Such a study in contrasts! On TCM the other night there were a few William Holden movies running. I tuned in as they were running the marvelous Sunset Boulevard, one of my favourite movies. It was followed by the movie below and … oh my!
The impish Errol Flynn in a swashbuckler
A few years ago I bought a fistful of Errol Flynn movies that were in one of those many Warner Brothers collections. I had only vague memories of Flynn movies but was curious having seen The Adventures of Robin Hood and, a few years earlier, having read his autobiography, My Wicked, Wicked Ways (recommended, by the way — it is so much fun to read).
Among the movies in the collection was the one I scribbled about below, The Sea Hawk. Interestingly, just as Robin Hood was directed (in part) by Michael Curtiz, he also directs this movie. He seems to have been aware of what Flynn brought to these movies and was very good at getting it.
The Sea Hawk (1940)
Directed by Michael Curtiz
I’m halfway through Errol Flynn: The Signature Collection and I think I’ve hit the real gem of the lot. (Not that the others aren’t good too.) It’s The Sea Hawk and it really does put the “swash” in swashbuckler.
It’s absolutely brilliant and in a number of respects. I can’t help comparing it to The Adventures of Robin Hood. It has much of the same feel while at the same time has a little something different.
For one thing, both films capture a sense of fun and exuberance. Both also manage to be rousing costume adventures without any sense of self-consciousness though The Sea Hawk differs slightly in that Errol Flynn plays the British pirate Captain Geoffrey Thorpe with a kind of very contained impishness.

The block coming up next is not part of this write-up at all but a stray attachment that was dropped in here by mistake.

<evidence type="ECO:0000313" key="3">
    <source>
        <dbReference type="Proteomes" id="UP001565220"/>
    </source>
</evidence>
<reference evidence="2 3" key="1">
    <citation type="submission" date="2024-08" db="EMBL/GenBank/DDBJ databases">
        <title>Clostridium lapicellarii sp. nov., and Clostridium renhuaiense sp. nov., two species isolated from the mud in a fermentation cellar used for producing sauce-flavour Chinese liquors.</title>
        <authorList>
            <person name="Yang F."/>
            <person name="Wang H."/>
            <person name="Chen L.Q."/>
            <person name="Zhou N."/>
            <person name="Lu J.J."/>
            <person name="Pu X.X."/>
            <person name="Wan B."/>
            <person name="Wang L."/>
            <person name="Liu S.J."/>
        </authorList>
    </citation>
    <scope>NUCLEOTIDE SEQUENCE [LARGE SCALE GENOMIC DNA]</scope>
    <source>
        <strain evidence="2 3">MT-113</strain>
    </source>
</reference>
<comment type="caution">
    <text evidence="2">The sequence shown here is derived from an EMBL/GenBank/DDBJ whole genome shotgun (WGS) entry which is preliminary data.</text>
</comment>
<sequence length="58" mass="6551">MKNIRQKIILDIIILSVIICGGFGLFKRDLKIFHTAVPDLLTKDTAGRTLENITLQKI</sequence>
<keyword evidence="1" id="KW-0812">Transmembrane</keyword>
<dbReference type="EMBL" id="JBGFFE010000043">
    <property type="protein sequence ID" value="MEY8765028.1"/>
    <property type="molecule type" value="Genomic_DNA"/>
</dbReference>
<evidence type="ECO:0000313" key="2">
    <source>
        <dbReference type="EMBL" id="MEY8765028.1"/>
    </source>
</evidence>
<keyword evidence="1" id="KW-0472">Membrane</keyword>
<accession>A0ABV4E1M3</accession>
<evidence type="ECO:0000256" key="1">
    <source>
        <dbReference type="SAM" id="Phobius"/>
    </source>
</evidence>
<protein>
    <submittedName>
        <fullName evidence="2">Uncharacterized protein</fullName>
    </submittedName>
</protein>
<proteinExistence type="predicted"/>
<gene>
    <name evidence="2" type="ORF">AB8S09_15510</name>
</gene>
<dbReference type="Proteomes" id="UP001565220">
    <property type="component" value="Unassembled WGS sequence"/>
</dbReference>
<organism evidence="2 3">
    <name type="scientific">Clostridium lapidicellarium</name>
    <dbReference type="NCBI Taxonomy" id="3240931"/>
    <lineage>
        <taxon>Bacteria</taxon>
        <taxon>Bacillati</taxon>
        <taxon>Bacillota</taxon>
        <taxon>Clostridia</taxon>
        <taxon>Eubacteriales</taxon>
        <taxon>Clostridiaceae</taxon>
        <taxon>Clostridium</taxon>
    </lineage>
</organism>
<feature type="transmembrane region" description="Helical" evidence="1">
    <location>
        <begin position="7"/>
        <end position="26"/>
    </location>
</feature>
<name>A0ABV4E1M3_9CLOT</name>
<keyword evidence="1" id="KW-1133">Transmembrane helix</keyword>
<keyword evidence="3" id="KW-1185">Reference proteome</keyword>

His captain is apparently quite serious, patriotic and heroic, yet every now and then he seems to be restraining a smile or grin.
As someone in the special feature on the DVD says (The Sea Hawk: Flynn in Action), it’s almost as if Flynn is asking the audience, “Are you really buying this?”
But in these Flynn movies this kind of feeling is not one of mocking the audience but of having fun with them. Flynn seems to play his swashbuckling roles the way the early Springsteen played concerts – the more fun the audience had, the more fun he had and together they create a kind of synergistic relationship.
Another fascinating way in which The Adventures of Robin Hood and The Sea Hawk compare is in their look. Where Robin Hood is an incredibly exuberant display of colour, The Sea Hawk is nothing less than a magnificent example of black and white. (Although I could have done without the Panama scenes done in sepia.)
The sea battles between the ships are fabulous.
We know from recent films like Master and Commander that great sea battles can be done in colour but I’ll take The Sea Hawk’s scenes anytime. (It’s also incredible to think these were done on sets.)
There is also a great sword fight (as there must be to conclude an Errol Flynn swashbuckler) where, again, the black and white scenes with their use of light and shadow are exceptional. I loved the great shadows on the walls during the struggle.
The Sea Hawk is about as close to the quintessential swashbuckler as you can get. It has Errol Flynn, the man who pretty much defines the hero of such movies.
It has the great set pieces like the sea battles and the swordfights. And it has the music that has influenced the sound of almost all heroic adventures.
Credit for the music goes to Erich Wolfgang Korngold. His score (which is apparently not just rousing but quite clever as it uses, in part, themes from the earlier The Private Lives of Elizabeth and Essex but in a reworked form), is operatic which, if you think about it, is really what such romantic adventures require.
I really didn’t know a great deal about The Sea Hawk before watching it. And to be honest, I wasn’t expecting a great deal. I basically put it in the DVD player because I wanted to watch something and I hadn’t seen this one yet.
As often happens, when I was least expecting it, I encountered a wonderful movie. Highly recommended.
(The Sea Hawk also aired last night on TCM. I missed it but I may watch my copy again tonight. The above was written roughly about April 2005.)